Pangasius sanitwongsei

Status_ne_offStatus_dd_offStatus_lc_offStatus_nt_offStatus_vu_offStatus_en_offStatus_cr_onStatus_ew_offStatus_ex_off

Taxonomy [top]

Kingdom Phylum Class Order Family
ANIMALIA CHORDATA ACTINOPTERYGII SILURIFORMES PANGASIIDAE

Scientific Name: Pangasius sanitwongsei
Species Authority: Smith, 1931
Common Name(s):
English Giant Pangasius, Paroon Shark, Pangasid-catfish, Pla Thepa
Synonym(s):
Pangasius beani Smith, 1931
Pangasius sanitwangsei Smith, 1931

Assessment Information [top]

Red List Category & Criteria: Critically Endangered A2acd ver 3.1
Year Published: 2009
Date Assessed: 2007-03-01
Assessor(s): Jenkins, A., Kullander, F.F. & Tan, H.H.
Reviewer(s): Collen, B., Darwall, W., Ram, M. & Smith, K. (SRLI Freshwater Fish Evaluation Workshop)
Justification:
There are ongoing threats to P. sanitwongsei, including harvesting, and alteration of the river for dams and increased shipping.

Assessed as Critically Endangered due to an estimated population decline of more than 99% over three generations, even using the most optimistic values for generation time and population size (assuming a constant exponential rate). This rate has been inferred for the whole population given that the same threats exist throughout the range of P. sanitwongsei.
History:
1996 Data Deficient
1994 Rare (Groombridge 1994)
1990 Rare (IUCN 1990)
1988 Rare (IUCN Conservation Monitoring Centre 1988)
1986 Rare (IUCN Conservation Monitoring Centre 1986)

Geographic Range [top]

Range Description:The species is known from the Chao Phraya and Mekong basins in Cambodia, China, Lao PDR, Thailand and Viet Nam.
Countries:
Native:
Cambodia; China (Yunnan); Lao People's Democratic Republic; Thailand; Viet Nam
Range Map:Click here to open the map viewer and explore range.

Population [top]

Population: Two sub-populations may be separated by the Khone Falls, over which P. sanitwongsei does not appear to migrate (Poulsen 2001).

Local fishermen report declines in sightings/catch of P. sanitwongsei; one interviewee said that P. sanitwongsei had disappeared from his catch, while another (ex-chair of the Giant Catfish Fishermens Club) said that 'fifteen years ago 100 P. sanitwongsei were caught per year…five years ago about 5-20 fish were caught per year…recently the catch has declined further and the fish has disappeared' (Meynell 2003).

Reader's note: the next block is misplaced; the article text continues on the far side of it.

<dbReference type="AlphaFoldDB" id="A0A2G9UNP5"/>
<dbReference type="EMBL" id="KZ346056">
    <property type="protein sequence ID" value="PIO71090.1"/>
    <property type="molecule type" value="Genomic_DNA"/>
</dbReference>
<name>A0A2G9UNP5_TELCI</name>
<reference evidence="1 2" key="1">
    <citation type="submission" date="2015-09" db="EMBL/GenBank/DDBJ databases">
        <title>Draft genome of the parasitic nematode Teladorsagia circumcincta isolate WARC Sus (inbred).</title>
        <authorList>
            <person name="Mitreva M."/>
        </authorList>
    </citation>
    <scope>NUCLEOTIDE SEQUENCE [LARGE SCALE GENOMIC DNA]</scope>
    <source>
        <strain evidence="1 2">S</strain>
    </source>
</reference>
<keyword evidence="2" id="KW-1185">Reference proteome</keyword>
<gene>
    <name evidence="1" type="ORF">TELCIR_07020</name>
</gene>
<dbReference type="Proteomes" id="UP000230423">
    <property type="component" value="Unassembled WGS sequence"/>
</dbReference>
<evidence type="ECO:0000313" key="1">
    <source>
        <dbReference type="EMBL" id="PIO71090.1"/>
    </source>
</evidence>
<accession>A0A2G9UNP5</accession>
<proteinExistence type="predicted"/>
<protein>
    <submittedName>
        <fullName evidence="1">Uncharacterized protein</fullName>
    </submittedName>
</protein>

Generation time is not known, but that of the closely related Pangasianodon gigas is estimated at 10-15 years.
Population Trend: Decreasing

Habitat and Ecology [top]

Habitat and Ecology: P. sanitwongsei is a benthopelagic, potamodromous species which inhabits large rivers surrounded by rainforest. P. sanitwongsei uses deep pools as refuges in the dry season.
Systems: Freshwater

Use and Trade [top]

Use and Trade: No captive breeding known, therefore 100% wild harvest assumed.

Threats [top]

Major Threat(s): Overfishing for food and to a lesser extent the aquarium trade, has depleted the natural population of P. sanitwongsei (Wang 1998).

This species is likely to have been affected by the destruction of rapids and reefs as part of the Upper Mekong Navigation Improvement Project, and by the construction of dams. Projects such as these affect the natural flood/drought cycles throughout the river, and therefore the migratory behaviour of fish such as P. sanitwongsei.

Conservation Actions [top]

Conservation Actions: In 1989 P. sanitwongsei was listed as a Class II protected species by the provincial government of Yunnan, China.

Bibliography [top]

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Citation: Jenkins, A., Kullander, F.F. & Tan, H.H. 2009. Pangasius sanitwongsei. In: The IUCN Red List of Threatened Species. Version 2014.2. <www.iucnredlist.org>. Downloaded on 23 October 2014.
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